I know that no one will be held to account, if by that you mean prosecuted. It doesn’t mean that I’m happy about it, or any other unjustifiable homicide by law enforcement officers for which prosecutors work to absolve them.

        Blaming our love of authoritarianism misses the more significant racial aspect here, without which this result would have been much less likely. The deceased was black and a convicted felon. And if you are an American who is either happy or noncommittal about this result, that’s the end of your analysis.

        • rm says:

          The racism aspect is crucial, but so is the fact that the victim suffered from schizophrenia.

        • Nick never Nick says:

          Fair enough, but at the same time, blaming racism misses the authoritarianism. Arguing that one of the other is critical is a mug’s game, and in my opinion, is only useful as a tactical question. They’re obviously deeply intertwined.

  13. Warren Terra says:

    The evidence does not show that Rainey’s well-being was grossly disregarded by the correctional staff

    How does the judge write sh!t like this? They parboiled him, as he begged for mercy, for two hours, literally turning him into stew – without grossly disregarding his well-being? What would have been gross disregard? Sauteing him? Adding too much garlic?

    Also: I, a non-lawyer, have heard that appeals courts are supposed to handle disputes of law rather than fact, but isn’t this judgment so blatantly counterfactual as to be an exception, and worth appealing?

    • rea says:

      I, a non-lawyer, have heard that appeals courts are supposed to handle disputes of law rather than fact, but isn’t this judgment so blatantly counterfactual as to be an exception, and worth appealing?

      There has been no court ruling to appeal. The prosecutor has discretion, and the only check on the discretion is the voters. If she charges someone without evidence, the Court can do something about it, but nothing other than the possibility of losing an election can force her to bring a charge if she doesn’t want to. This actually usually works out well, like Obama not wanting to deport people who had not committed crimes in the US, but not if the perpetrator is a cop.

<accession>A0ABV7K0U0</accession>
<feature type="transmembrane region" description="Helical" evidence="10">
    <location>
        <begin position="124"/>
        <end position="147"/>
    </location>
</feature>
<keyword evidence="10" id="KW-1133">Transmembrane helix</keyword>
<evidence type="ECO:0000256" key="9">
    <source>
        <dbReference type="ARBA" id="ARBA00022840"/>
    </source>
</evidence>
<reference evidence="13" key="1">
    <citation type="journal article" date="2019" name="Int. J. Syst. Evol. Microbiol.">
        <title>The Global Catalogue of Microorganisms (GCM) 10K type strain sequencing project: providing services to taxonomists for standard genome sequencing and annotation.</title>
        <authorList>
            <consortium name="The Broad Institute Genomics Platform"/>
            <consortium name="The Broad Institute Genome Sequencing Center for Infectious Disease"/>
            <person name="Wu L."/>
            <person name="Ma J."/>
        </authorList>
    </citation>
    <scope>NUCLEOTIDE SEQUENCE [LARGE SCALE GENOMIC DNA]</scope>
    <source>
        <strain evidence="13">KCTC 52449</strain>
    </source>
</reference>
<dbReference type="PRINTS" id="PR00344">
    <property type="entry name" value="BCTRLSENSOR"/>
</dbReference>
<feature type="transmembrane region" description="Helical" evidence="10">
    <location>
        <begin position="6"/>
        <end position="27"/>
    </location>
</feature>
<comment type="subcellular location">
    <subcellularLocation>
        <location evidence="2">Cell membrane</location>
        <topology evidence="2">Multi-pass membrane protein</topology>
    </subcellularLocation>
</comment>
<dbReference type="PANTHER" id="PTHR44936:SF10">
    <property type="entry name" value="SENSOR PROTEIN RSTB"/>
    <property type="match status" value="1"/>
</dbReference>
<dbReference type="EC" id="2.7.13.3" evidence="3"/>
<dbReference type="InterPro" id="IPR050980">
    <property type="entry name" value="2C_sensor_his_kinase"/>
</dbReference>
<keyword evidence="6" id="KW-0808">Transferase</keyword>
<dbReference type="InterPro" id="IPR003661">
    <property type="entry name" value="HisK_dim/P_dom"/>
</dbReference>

• Warren Terra says:

        Oh, that’s the prosecutor – I thought it was the judge.

        This prosecutor should be out of a job immediately. Heck, I’d be fine with them standing trial for conspiracy to murder; their giving their retroactive blessing to this murder by torture amounts to being a co-conspirator in my book.

        • In international law, there is no prescription for the crime of torture. Isn’t the USA party to the UN convention? Perhaps the perps can be prosecuted later. The thing is to lock down the witness statements.

          • Redwood Rhiadra says:

            There are no international courts which can try such cases. Countries are individually responsible for their own enforcement of the human rights conventions.

  14. solidcitizen says:

    When I was done reading this story, my reaction was to repeatedly say, “That’s not true. That’s not true.”

    This is some of that fake news I keep hearing about, right?

    Christ. Christ.

  15. Mart says:

    Being in St. Louis I still get in arguments over Mike Brown’s murder. White people have no problem with a cop being judge, jury, and executioner. The prosecutor for STL County is a real peach too. Google Raw Story / Witness 40. Just disgusting. The prosecutor actually cited the ramblings of this repeatedly delusional witness 40 in his press conference saying there would be no indictment; setting off a second round of riots.

    • los says:

      As I recall, woman who had earlier been literally brain damaged in a car accident.
      She claimed she was in locations in which surveillance cameras did not record her.. changed her “testimony”.
      Assuming she wouldn’t have provided “false witness” if not brain damaged, she is somewhat a victim herself.

      The government attorney acted irresponsibly, IMO.

  16. e.a.foster says:

    it sounds like negligent homicide to me, but hey its Florida and you can hardly tell what they do there.

    Welcome to America. Murdered for being black is still happening. Lets hope the man’s family sues those responsible. perhaps the state of Florida ought to be hauled before the Court in the Hague for crimes against humanity. If this happened in another country there would be howls from the American press about the terrible treatment of prisoners. In the U.S.A. it just gets a pass. OMG how disgusting that state is.